Why Values-Driven Marketing Will Rise
Over the decades, advertising and marketing communications have evolved from the simple presentation of benefits and features to the more subtle art of branding. The brand advertiser has expressed a brand promise at every touchpoint to deepen the relationship between advertiser and consumer. The brand promise — when kept with integrity and consistency — has helped the advertiser build trust and loyalty with consumers. It has been proven beyond doubt that brand advertising will perform better than a simple presentation of benefits and features.
During the past 10 years, however, as advertisers have invested increasing dollars in branding, there have been signs of the weaknesses of brand strategy. There are three primary challenges to branding.
First, can the advertiser base its brand promise on attributes and benefits that are truly relevant to the consumer? In so many cases, especially during the dot.com build-up, where advertising entertained consumers more than it influenced them, brand messages did not change behavior as desired. Brand promises attracted attention, but not increase sales. According to a former top executive at Taco Bell, the chihuahua spots made people smile, but not franchisees. In the end, the spots sold dogs, not tacos.
Secondly, branding is hard to sustain. How often does great advertising build expectations (of affection, or affinity, or relationship), only to deliver the consumer into a disappointing sales environment. Ever bought a car? The experience at the dealership is rarely as sweet as it is “with a professional driver on a closed track.”
Third, branding is the claim of the advertiser, but the positioning lives in the heart and mind of the consumer. That is, an advertiser can whisper sweet promises, but new generations of consumers are not so easily seduced. They, and they alone, will determine whether the advertiser is positioned with appealing benefits.
Values-driven marketers base their actions and decision-making on a central ethic, standard, or belief. These marketers refuse to compromise these values. Their values are inner driven, based on long-term, seemingly stubborn self-confidence.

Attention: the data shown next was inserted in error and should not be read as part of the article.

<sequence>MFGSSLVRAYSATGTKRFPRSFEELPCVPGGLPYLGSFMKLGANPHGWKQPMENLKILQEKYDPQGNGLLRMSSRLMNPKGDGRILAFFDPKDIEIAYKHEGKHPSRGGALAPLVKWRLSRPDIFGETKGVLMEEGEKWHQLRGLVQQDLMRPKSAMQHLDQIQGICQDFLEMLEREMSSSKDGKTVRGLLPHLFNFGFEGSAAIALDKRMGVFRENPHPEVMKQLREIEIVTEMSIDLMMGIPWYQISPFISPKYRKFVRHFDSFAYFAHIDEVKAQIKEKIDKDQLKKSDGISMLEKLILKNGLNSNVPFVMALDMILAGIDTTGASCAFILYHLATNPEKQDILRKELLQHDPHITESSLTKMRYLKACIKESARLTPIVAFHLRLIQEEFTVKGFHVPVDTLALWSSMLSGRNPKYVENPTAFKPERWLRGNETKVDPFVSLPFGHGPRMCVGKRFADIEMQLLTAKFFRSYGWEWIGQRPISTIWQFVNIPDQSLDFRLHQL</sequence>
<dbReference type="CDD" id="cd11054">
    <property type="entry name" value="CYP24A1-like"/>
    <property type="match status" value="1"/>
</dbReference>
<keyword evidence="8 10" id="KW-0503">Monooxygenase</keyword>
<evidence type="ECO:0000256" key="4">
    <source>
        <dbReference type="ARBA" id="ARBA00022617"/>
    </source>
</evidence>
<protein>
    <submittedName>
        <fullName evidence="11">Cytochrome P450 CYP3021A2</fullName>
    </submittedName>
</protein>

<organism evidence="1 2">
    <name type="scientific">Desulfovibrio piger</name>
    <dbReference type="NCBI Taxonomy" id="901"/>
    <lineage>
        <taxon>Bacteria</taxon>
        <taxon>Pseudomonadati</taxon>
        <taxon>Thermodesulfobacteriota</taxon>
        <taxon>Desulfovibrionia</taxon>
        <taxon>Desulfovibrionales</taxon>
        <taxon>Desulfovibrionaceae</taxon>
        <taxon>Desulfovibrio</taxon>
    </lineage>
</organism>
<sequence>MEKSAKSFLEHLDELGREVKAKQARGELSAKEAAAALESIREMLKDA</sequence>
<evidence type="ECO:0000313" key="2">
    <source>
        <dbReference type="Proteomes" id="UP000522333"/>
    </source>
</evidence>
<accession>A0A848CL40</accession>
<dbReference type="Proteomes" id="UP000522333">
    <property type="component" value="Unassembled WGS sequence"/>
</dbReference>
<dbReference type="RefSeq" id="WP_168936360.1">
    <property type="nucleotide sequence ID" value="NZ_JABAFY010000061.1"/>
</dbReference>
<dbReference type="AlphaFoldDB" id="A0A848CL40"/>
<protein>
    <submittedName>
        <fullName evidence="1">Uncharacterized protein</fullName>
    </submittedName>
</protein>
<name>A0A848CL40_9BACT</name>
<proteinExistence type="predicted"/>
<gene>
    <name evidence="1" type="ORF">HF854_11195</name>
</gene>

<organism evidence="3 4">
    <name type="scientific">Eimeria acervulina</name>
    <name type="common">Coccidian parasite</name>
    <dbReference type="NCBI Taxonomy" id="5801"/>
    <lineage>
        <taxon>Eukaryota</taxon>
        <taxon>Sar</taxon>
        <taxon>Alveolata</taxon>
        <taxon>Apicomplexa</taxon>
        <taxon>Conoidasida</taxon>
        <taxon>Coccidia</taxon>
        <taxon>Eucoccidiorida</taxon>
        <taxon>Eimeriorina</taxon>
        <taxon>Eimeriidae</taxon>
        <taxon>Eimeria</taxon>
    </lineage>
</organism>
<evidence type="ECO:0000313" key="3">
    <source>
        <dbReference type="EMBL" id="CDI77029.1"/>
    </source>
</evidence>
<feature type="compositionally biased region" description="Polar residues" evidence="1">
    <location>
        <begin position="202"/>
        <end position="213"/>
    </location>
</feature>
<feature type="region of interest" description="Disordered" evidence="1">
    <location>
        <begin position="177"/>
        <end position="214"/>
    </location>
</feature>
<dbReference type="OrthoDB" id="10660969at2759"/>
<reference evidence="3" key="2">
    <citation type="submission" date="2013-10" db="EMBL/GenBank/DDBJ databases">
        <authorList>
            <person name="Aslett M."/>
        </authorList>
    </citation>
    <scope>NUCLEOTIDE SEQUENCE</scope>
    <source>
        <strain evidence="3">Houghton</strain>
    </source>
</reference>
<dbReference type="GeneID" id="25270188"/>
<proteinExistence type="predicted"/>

During the past two decades, Young Isaac has worked with a surprising number of values-driven marketers. Why the surprise? We never thought that there were many advertisers who would place their ethics above their immediate mercenary opportunities. But (surprise!) there are. Some examples:
• a community foundation that refuses to ask its donors for money, because that would mistakenly position the foundation as a charity, rather than as it wants to be: an advocate for the philanthropist.
• a bank that refuses to speak of itself, because that would compromise its humility. This bank remains silent, because only the bank’s customers should be celebrated and because, as the chairman humbly says, “we know from whence we came.”
• a children’s magazine publisher that refuses to advertise to kids, even though all other marketers advertise to kids mercilessly. They enter the marketplace every day with one hand tied behind their back, intentionally (and with good, educational reasons).
• a wildlife and pest control company that has a higher idea. We naively asked: “Isn’t your main ethic just to kill the bastards?” No, the founder and CEO told us: “Above all else, we return hope to the homes of its customers.”
Strange constraints to place on businesses, you might think. But leap over your disbelief: each of these companies is at the top of their craft, nationally renown, and legendarily successful.
Why have they come to Young Isaac? Young Isaac is an advertising agency and marketing consultancy that is especially interested and appreciative of values-driven owners and executives. Our interest in — and attention to — a client’s values informs their advertising. We don’t cheapen their values by merchandising them. Nor do we paint a client into a corner; someday, they might have to refine (or compromise) their values to survive. Rather, we imbue their marketing communications and advertising with their values, so the consumer can match the client’s heart.
In the end, this might be the most sincere and meaningful brand relationship of all.